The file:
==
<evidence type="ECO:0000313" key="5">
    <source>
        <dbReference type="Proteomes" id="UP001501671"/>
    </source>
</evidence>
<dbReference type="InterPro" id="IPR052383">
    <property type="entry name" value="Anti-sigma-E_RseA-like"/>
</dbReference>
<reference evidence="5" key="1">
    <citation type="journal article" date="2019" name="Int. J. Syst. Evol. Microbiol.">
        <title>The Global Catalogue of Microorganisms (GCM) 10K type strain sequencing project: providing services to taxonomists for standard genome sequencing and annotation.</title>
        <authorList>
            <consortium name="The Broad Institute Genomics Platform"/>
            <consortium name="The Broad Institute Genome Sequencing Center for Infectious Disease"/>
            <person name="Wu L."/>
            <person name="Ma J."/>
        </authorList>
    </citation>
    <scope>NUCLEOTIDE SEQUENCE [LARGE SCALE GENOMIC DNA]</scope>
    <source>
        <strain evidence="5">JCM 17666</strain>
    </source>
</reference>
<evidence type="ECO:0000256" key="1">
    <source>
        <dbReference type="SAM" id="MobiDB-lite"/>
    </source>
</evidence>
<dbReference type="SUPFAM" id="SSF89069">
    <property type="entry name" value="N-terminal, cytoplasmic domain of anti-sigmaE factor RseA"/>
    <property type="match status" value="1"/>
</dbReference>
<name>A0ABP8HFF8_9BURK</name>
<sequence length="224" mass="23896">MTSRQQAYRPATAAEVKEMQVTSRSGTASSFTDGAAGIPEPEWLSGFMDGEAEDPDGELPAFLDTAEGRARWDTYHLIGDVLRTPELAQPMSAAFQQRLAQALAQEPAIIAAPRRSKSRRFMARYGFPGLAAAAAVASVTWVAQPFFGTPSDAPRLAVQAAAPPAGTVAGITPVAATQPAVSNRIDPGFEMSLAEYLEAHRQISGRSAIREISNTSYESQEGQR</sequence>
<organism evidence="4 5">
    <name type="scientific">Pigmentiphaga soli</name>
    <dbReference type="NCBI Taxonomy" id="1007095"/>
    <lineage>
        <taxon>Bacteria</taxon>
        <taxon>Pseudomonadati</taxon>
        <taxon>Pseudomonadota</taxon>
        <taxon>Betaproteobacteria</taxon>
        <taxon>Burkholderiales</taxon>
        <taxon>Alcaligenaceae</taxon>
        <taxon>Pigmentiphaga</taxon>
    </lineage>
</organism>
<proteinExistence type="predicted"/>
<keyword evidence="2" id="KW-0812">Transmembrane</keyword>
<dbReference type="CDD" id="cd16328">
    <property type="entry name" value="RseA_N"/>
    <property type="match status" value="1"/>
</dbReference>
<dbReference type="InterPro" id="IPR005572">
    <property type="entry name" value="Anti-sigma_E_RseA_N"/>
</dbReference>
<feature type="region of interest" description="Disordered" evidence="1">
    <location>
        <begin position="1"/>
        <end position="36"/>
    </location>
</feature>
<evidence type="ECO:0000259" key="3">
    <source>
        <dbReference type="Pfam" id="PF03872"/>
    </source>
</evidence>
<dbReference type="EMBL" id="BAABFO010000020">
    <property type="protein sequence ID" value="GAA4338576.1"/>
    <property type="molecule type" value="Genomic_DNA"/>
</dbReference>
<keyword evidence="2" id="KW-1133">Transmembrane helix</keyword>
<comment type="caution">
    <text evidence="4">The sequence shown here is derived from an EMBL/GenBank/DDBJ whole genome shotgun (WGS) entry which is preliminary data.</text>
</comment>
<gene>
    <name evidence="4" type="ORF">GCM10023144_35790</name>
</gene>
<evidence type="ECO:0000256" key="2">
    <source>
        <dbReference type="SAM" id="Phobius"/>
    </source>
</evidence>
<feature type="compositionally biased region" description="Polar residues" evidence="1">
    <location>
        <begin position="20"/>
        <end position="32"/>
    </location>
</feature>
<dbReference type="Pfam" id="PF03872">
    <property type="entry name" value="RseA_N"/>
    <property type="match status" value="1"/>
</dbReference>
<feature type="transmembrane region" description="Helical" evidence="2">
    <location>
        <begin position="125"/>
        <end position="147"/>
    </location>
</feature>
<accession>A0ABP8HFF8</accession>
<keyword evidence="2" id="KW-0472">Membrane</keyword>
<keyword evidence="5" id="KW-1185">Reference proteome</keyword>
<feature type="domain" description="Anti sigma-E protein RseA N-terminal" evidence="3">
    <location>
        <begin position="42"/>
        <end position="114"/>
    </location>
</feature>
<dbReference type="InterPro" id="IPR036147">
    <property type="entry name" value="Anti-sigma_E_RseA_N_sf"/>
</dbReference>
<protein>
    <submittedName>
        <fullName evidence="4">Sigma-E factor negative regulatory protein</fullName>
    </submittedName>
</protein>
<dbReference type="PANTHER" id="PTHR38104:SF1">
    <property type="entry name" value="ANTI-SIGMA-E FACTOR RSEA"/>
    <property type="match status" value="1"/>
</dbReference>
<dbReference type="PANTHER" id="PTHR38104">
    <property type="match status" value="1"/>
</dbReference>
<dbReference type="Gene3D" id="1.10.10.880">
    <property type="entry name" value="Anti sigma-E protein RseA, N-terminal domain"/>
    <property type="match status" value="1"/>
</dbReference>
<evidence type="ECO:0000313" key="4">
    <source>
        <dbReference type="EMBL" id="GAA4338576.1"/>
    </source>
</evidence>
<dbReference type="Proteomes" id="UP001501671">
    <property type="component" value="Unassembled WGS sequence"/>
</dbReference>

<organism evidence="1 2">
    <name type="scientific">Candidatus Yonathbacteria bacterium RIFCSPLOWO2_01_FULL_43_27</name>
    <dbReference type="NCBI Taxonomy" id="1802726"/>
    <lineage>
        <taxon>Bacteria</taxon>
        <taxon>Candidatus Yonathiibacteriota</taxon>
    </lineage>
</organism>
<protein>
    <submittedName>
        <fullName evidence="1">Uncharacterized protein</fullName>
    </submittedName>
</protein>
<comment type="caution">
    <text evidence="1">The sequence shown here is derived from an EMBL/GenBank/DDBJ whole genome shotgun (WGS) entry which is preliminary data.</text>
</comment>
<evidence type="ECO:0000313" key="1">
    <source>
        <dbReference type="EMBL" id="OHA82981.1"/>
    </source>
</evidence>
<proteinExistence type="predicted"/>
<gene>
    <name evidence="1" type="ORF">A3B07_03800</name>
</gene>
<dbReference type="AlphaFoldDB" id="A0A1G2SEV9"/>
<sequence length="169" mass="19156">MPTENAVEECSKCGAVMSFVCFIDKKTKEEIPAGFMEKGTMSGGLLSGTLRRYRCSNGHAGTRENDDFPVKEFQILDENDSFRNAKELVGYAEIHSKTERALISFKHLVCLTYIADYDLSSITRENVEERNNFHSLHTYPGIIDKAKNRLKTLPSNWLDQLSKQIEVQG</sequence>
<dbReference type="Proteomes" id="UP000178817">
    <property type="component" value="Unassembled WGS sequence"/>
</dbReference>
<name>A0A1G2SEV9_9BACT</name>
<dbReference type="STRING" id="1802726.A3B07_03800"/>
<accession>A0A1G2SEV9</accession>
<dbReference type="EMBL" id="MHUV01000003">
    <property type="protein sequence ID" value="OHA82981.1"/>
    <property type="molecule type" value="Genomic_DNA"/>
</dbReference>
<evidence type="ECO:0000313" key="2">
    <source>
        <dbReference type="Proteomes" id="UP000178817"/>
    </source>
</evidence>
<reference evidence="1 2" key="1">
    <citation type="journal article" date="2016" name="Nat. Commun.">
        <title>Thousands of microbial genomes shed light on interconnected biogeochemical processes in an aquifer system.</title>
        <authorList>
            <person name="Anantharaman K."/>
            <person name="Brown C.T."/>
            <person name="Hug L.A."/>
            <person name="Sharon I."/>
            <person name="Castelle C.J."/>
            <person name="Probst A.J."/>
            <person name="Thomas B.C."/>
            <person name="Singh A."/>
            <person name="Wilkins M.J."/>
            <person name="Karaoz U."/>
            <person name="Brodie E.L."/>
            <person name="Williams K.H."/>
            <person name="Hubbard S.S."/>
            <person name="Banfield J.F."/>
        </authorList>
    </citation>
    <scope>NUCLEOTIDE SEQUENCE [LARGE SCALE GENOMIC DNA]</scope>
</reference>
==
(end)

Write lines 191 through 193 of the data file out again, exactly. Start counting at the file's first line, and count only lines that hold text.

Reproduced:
            <person name="Karaoz U."/>
            <person name="Brodie E.L."/>
            <person name="Williams K.H."/>